PILnet believes that law should not only work for the rich because in just societies, the law works for all. Ms. A needs early legal assistance to obtain redress. It may be as simple as a lawyer or a law student supervised by a lawyer helping her write a letter about her situation to her former employer explaining that what was done was potentially discriminatory and possibly against the law. Or perhaps assistance in helping her file a complaint with the Equal Opportunities Commission.
Either of these actions would not only potentially provide Ms. A with the redress she is seeking, but would also give her a sense of hope that there is justice in our society and even a way to break out of the cycle of poverty if she is able to assert her rights. But currently, there is nothing in Hong Kong’s myriad of available free legal services that could provide such specific assistance in a timely manner.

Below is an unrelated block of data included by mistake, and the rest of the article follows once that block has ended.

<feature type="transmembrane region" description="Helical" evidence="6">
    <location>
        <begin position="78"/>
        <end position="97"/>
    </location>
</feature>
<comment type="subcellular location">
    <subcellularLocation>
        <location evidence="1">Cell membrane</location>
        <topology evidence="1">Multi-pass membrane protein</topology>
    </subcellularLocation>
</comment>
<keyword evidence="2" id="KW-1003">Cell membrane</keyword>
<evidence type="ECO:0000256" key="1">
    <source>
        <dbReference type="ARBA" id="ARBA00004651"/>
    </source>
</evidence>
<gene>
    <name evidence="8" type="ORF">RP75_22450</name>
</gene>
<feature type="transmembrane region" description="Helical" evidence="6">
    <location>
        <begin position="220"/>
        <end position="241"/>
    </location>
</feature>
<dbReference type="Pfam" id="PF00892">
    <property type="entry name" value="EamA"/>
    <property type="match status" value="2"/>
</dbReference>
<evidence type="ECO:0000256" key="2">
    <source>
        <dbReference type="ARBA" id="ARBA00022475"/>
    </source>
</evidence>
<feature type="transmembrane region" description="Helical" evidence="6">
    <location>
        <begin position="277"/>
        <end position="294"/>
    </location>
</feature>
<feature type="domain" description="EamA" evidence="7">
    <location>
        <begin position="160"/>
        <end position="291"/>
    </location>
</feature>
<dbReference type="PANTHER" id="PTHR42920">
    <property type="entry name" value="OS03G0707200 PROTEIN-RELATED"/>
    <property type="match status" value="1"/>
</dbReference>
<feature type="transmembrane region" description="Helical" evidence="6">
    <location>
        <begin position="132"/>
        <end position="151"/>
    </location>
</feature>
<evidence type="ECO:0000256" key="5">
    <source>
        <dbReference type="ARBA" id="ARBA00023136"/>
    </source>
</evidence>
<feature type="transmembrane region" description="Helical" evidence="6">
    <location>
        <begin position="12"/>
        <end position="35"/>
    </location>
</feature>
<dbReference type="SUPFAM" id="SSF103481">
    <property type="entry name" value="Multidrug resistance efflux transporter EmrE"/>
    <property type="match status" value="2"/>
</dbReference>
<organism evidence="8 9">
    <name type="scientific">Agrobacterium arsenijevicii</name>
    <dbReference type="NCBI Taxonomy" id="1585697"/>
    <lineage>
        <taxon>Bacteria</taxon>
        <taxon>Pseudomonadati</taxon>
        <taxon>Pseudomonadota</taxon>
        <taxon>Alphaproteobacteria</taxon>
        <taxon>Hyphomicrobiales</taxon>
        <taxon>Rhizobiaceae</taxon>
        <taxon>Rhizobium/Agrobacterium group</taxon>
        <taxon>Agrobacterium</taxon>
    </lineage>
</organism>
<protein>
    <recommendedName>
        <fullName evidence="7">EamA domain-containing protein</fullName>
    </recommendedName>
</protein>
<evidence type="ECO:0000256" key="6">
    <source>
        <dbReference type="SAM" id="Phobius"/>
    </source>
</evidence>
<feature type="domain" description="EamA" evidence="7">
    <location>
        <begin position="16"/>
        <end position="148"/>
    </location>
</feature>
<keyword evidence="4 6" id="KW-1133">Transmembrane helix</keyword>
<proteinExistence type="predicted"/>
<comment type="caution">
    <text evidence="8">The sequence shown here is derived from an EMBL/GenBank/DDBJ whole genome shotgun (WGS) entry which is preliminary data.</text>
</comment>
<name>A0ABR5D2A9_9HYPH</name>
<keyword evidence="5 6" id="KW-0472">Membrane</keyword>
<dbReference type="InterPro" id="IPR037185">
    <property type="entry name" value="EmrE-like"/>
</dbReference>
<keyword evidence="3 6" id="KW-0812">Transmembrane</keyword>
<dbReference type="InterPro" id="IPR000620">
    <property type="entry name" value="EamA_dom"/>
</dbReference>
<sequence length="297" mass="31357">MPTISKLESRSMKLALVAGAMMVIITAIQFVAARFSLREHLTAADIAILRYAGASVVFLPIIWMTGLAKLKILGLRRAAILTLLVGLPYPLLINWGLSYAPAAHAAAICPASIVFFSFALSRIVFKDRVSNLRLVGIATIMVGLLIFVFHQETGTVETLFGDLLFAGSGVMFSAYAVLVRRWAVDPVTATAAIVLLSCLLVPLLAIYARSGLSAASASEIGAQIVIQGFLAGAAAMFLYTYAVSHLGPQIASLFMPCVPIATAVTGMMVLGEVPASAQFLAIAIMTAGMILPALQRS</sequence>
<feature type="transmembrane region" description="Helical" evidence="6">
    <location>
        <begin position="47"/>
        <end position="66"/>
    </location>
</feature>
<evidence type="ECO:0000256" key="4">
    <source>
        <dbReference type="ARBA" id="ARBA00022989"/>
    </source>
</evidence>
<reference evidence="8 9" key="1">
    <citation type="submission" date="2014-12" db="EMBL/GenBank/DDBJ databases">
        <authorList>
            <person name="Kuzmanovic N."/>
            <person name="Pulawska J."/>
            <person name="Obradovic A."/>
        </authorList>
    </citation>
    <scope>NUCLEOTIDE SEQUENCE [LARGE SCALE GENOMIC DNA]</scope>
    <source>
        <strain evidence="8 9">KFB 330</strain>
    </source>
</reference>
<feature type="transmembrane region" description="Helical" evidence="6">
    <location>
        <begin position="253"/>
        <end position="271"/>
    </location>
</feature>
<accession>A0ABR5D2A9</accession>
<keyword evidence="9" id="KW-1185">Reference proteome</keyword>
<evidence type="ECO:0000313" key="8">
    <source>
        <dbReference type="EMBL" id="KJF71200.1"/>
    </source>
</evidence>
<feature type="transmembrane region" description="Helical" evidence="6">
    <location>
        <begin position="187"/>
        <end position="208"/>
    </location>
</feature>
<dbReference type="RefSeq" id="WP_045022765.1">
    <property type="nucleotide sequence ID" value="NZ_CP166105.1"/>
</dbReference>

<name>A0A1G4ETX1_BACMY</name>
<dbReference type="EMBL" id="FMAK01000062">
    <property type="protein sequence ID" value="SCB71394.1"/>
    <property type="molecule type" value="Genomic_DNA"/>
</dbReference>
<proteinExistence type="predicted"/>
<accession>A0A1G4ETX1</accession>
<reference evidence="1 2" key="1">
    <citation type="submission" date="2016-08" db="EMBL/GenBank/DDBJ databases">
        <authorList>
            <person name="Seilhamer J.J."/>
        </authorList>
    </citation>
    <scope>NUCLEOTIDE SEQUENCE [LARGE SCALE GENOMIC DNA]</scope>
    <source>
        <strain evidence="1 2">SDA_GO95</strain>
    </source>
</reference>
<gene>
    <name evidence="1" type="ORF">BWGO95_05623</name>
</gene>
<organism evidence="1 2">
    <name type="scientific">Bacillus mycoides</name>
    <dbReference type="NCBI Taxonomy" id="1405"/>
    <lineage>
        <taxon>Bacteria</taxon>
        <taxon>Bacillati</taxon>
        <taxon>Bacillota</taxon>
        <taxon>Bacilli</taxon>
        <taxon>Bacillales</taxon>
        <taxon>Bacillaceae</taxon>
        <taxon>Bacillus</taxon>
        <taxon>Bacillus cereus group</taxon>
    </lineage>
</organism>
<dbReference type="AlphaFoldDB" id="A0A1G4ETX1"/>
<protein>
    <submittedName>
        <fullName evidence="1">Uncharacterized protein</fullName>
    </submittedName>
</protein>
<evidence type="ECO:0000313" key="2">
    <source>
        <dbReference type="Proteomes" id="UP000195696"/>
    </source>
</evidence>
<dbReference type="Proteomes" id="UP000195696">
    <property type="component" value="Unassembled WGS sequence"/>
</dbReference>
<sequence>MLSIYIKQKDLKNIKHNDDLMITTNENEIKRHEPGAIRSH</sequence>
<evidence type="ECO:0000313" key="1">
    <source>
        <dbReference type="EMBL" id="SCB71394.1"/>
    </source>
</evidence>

So yes, the law matters for the disadvantaged. In Ms. A’s situation, early legal assistance would at the very least make her feel that there is a chance to change her circumstances. When the disadvantaged are educated and begin to comprehend the weight of their rights, they understand that change is possible and that there is hope for overcoming the cycle of poverty, where they once found themselves helplessly trapped.
PILnet believes that it is high time for members of the community, including the Law Society, the Bar Association and the Hong Kong Government, to work together, and evaluate and assess how a more effective system of early legal intervention can be introduced. PILnet has organised a task force that will look at ways to improve the legal assistance system for the disadvantaged community. Should you wish to join us, please contact us at email@example.com.
If you would like more information on this issue, please read PILnet and DLA Piper’s 2017 report THIS WAY: Finding Community Legal Assistance in Hong Kong.